C. H. SPURGEON: When a man is at war, he is not in the habit of sprinkling his adversaries with rosewater…There have been brilliant exceptions to the general rule, but war is usually as deceitful as it is bloody, and the words of diplomatists are a mass of lies. It seems impossible that men should deliberate about peace and war without straightway forgetting the meaning of words and the bonds of honesty! War still seems to be a piece of business in which truth would be out of place—it is a matter so accursed that falsehood is most at home there—and righteousness quits the plain.
JOHN CALVIN: War is pleasant to those who never tried it.
A. W. PINK (1886-1952): It is an easy thing to speak of the war in the East—perhaps to plan an attack upon the enemy―but it is quite a different thing to be in the heat of the conflict. One may read of the sad effects of war, and may agree that they are indeed dreadful; but when the enemy is at one own’s door, plundering his goods, firing his home, slaying his dear ones, he is far more sensible of the miseries of war than ever he was―or could be―previously.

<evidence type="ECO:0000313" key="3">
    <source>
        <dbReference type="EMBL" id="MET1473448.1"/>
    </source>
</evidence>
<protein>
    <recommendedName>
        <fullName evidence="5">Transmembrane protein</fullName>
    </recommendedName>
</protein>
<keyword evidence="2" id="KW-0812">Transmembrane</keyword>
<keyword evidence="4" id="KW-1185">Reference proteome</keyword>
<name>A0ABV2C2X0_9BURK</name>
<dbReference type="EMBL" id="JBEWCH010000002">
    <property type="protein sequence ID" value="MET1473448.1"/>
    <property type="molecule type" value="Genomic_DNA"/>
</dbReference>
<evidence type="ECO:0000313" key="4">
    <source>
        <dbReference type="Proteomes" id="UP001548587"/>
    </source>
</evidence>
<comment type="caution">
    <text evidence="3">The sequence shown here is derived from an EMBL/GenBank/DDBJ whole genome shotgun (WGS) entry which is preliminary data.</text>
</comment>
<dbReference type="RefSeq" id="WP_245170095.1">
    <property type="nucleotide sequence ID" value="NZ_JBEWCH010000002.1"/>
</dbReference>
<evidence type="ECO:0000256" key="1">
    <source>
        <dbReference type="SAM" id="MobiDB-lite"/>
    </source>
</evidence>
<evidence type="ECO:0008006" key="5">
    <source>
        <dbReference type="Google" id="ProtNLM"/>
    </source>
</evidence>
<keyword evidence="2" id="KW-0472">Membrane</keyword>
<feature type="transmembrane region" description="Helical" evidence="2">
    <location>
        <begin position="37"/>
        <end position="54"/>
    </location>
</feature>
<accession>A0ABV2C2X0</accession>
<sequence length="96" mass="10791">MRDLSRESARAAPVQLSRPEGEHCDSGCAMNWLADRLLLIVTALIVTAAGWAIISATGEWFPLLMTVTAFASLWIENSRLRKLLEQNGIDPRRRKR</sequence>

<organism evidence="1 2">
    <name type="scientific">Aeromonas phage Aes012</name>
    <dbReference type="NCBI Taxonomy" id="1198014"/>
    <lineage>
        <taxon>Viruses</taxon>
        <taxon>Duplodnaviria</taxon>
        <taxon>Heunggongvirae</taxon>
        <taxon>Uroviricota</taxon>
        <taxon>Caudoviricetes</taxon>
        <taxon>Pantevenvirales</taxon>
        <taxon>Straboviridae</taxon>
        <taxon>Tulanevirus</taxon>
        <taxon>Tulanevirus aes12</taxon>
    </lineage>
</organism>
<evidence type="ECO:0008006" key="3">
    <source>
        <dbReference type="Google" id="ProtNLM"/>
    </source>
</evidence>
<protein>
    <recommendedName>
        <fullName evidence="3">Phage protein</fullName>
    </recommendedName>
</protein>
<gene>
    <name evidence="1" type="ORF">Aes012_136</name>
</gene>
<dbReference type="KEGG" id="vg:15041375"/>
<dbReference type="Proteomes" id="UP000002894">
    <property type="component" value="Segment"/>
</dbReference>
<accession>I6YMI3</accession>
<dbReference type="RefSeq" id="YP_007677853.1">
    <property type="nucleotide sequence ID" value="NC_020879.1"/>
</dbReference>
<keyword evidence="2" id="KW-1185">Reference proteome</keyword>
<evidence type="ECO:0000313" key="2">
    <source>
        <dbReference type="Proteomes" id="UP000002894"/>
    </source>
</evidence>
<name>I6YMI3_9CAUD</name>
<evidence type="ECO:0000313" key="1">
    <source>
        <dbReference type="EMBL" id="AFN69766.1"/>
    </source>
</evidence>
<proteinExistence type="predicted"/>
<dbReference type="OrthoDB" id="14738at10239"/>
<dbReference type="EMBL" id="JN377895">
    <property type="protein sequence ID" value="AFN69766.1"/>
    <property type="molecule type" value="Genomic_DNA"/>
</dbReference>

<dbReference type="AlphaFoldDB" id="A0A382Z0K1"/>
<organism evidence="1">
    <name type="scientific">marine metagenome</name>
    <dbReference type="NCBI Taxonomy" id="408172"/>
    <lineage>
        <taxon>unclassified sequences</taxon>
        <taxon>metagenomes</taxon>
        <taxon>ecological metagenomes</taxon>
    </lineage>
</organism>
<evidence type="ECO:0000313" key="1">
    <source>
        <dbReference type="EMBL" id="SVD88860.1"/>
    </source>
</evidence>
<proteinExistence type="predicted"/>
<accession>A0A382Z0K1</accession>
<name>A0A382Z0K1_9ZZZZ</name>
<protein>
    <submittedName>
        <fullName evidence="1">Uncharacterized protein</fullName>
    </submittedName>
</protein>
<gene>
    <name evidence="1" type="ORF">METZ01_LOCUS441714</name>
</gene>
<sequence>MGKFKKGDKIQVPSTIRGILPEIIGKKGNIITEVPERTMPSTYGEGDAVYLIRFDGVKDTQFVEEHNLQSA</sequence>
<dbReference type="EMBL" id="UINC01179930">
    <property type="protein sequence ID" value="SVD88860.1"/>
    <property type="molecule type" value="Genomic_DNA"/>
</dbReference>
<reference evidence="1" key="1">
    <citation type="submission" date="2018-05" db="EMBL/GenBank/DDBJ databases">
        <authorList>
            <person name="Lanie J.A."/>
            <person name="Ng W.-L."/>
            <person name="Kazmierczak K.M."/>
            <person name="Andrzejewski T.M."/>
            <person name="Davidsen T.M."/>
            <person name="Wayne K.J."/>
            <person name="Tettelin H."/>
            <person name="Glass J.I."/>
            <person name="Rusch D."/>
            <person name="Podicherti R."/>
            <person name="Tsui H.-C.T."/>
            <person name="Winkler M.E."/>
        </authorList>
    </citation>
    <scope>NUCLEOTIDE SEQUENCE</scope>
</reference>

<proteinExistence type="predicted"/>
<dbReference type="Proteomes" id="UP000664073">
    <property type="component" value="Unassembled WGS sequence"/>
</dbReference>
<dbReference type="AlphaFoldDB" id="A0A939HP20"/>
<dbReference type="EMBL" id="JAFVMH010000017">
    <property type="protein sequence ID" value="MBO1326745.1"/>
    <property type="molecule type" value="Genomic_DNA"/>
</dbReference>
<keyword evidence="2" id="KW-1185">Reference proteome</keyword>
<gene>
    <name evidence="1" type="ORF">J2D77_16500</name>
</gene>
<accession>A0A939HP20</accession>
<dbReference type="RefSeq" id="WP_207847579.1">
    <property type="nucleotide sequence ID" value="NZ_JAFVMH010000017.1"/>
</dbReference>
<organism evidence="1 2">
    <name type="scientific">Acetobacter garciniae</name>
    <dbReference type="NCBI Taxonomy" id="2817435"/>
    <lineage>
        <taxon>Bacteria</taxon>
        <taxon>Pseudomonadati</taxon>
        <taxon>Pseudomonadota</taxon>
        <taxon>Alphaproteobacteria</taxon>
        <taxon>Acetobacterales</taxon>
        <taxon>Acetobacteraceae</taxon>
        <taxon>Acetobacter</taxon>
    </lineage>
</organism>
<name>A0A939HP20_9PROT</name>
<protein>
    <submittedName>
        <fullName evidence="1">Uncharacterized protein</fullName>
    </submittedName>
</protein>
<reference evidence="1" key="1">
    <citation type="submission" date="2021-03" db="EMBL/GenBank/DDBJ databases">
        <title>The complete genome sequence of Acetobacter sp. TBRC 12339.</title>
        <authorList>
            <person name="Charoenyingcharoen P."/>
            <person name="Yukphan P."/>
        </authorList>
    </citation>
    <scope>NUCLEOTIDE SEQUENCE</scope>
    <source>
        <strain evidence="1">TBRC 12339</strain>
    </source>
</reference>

JOHN TRAPP: War is uncertain, and oft mischievous to both sides―and the best cause hath not always the best success.
MATTHEW HENRY (1662-1714): War is a tragedy which commonly destroys the stage it is acted on…Many a war is ill ended which was well begun.
JOHN TRAPP: War is easily taken up, saith the wise historian, but not so easily laid down again; neither is the beginning and the end of a war in any one man’s power.
MATTHEW HENRY: When war is once begun it often lasts long; the sword, once drawn, does not quickly find the way into the scabbard again; nay, some, when they draw the sword throw away the scabbard, for they “delight in war,” Psalm 68:30. So deplorable are the desolations of war that the blessings of peace cannot but be very desirable.
MARTIN LUTHER: We read of the Emperor Octavian, that he did not wish to make war, however just his cause might be, unless there were sure indications of greater benefit than harm, or at least that the harm would not be intolerable, and said: “War is like fishing with a golden net; the loss risked is always greater than the catch can be.”